14. It wouldn't matter. The quarantine procedure is just about full lockdown. NO VISITORS, UNDER *ANY* CIRCUMSTANCES. One of the other guys posted about it recently.
  15. Days since about Case #1 in the US.
  16. First, Tet in 1968 was a VC operation, not an NVA operation. It was a "last gasp", intended to convince the US that the war was unwinnable. IT DIDN'T WORK, and it finished the VC. They were never again a factor in "the" war. The US kept right on going, chewing the NVA into little tiny pieces. Second, the US wound down its involvement, and withdrew, in 1972. South Vietnam did not fall until 1974. In the 1972-1974 period, with heavy backing from the USSR and the PRC, the NVA built TWO of the largest mechanized armies ever seen on the planet, larger than anything Hitler ever fielded in World War II. (That's saying something. Germany fielded some BIG mechanized armies.) The ARVN, with US air support, reduced the first one to Brillo (tm) pads, and sent what was left (NOT MUCH) back to Hanoi. When the second one headed south, in 1974, the Democrat-controlled Congress voted the equivalent of ten rounds of ammunition and two hand grenades per ARVN soldier, which was not remotely enough. It should be mentioned. That was one of the most expensive Brillo pad orders the Soviets ever placed, and it was a chunk of why the Soviet Union fell some years later.
  17. Some data, as of a few days ago. The first chart is day-to-day new cases, 7-day moving average, for the US. The second chart is day-to-day deaths, 7-day moving average, for the US. Bluntly, the pandemic is dying out.
  18. FALSE, and badly so, but you have to read the history and look at the actual timeline. Full Disclosure: I am cribbing heavily from Jerry Pournelle's writings in this. First, it is necessary to recognize that there were in fact THREE wars being fought in Vietnam in the 1960s and early 1970s. The first was a revolt-from-within in South Vietnam, by the Viet Cong. The Viet Cong LOST that war in 1968: the Tet Offensive was their absolute last gasp. They were losing, they knew it, and the went for broke. They threw everything they had, including every kitchen sink and chamber pot they could find, at the US Army. The Army took it all, soaked it up, shook it off, and said, essentially "Is that the best you can do?" The VC were never a factor again in the hostilities after Tet. They were done. The second was a conventional land grab from North Vietnam, that had been flaring up periodically for some two thousand years, that usually fought itself to a standstill at about the DMZ. The VC made common cause with the North Vietnamese Army, who saw a chance to use a proxy to weaken the Army of the Republic of (South) Vietnam. Once the VC were off the board, the NVA continued the fight. The US essentially won that war, and withdrew from Vietnam in 1972, leaving only a commitment to provide air cover when needed. With air cover, the ARVN was quite capable of handling the NVA, and did so, handily. This included making Brillo (Tm) pads out of a larger mechanized army than Hitler's Germany ever fielded. Two years later, while hounding Richard Nixon out of the White House, the Democratic Party reneged on the air cover pledge, and South Vietnam fell. The US didn't lose; the Democrats THREW THE VICTORY AWAY. The third war is the interesting one. Vietnam was not just a stand-alone war: it was a critical campaign of attrition in the Seventy Years War between the United States of America and the Union of Soviet Socialist Republics. In such a campaign, the trick is NOT TO WIN OUTRIGHT, but rather to keep the other guy thinking that he can win it if just commits some more resources to the meatgrinder. The object is to cost the other guy a lot more than he costs you, and, in this regard, the US was howlingly successful in Vietnam. When Vietnam finally fell, the next campaign was in Afghanistan, where all the US did was supply Stinger SAMs to the Afghans, depriving the Soviets of their air cover assets, and letting them learn why nobody in their right minds EVER gets into a serious fight with the Afghans. Bluntly, the US did not "lose" the Vietnam War. By any sensible set of victory conditions, the US won. The problem is that the Democrats then betrayed South Vietnam, and let them fall.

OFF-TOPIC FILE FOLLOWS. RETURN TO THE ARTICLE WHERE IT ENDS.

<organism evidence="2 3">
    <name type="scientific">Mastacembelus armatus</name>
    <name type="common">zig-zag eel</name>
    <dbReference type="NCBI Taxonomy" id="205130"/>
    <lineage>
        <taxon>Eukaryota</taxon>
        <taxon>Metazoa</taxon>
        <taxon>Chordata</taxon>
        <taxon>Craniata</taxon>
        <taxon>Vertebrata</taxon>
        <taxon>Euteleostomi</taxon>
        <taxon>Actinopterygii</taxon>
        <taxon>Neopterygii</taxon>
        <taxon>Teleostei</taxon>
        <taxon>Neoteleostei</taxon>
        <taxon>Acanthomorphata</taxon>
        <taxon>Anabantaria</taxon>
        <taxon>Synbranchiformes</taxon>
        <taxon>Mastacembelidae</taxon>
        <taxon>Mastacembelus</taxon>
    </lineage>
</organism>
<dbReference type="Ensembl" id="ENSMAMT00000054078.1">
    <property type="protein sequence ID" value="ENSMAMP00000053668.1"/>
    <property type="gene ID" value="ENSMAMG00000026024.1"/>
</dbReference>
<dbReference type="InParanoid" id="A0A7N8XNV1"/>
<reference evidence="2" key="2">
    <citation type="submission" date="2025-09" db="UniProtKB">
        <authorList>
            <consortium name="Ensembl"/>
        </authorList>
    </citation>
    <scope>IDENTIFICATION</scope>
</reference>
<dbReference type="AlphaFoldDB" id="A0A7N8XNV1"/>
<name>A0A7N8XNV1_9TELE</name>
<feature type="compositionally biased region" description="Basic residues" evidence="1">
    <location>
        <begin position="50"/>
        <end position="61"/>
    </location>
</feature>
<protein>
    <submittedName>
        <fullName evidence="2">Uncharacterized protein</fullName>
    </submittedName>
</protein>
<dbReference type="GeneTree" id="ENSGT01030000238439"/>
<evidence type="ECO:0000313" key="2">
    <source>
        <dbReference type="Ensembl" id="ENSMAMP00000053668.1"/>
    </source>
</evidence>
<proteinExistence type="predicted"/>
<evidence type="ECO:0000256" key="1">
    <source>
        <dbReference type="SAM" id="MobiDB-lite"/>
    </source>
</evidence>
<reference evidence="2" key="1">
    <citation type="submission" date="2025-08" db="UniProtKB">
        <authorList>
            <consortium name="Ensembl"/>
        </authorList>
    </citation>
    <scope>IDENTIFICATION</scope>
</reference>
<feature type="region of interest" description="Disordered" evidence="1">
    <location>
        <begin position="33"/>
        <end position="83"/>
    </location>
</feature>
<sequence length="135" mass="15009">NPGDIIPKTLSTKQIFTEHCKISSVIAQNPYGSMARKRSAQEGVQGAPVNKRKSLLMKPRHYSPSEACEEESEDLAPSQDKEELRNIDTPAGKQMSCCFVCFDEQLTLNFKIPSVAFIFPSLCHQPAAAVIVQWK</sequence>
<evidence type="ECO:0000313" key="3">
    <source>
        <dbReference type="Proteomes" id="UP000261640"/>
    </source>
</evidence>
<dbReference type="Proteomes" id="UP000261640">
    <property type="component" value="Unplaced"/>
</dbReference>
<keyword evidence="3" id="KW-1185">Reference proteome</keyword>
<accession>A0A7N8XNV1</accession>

19. False. Private citizens can own selective fire weapons (i.e., fully automatic), although the hoops are difficult to jump through. They can also own artillery pieces, and even fully operational tanks. There are "license fees", that are quite high, that being the closest the government can actually get to outlawing them. The M-16 and AK-47 are full auto. The AR-15 is the semiautomatic version of the M-16. As you correctly observe, it is quite easy to convert to full auto. The AR-15 is not popular because it is an "assault weapon" (There is NO SUCH THING as an "assault weapon" or "assault rifle".) It is popular because it is an extremely well-designed weapon, with a great deal of flexibility, that was designed with mission adaptation (adding gadgets as needed for special tasks) specifically in mind. It is in part popular because of the very unusual straight-line design, which eliminates muzzle climb. Flash, the Second Amendment was never about hunting. It was never about personal home defense. It was ALWAYS about ensuring that, when and if it became necessary for the people of the United States of America to overthrow the government AGAIN (recall that they'd just had to do that very thing!), they would have the weapons to do it. The other pieces are secondary, albeit absolutely necessary in some areas. (This is precisely why the Supreme Court ruled for Heller against the District of Columbia, and then for McDonald against Chicago.) It is also why the Ninth Circus Court of Appeals just threw out California's attempt to ban "large capacity" magazines.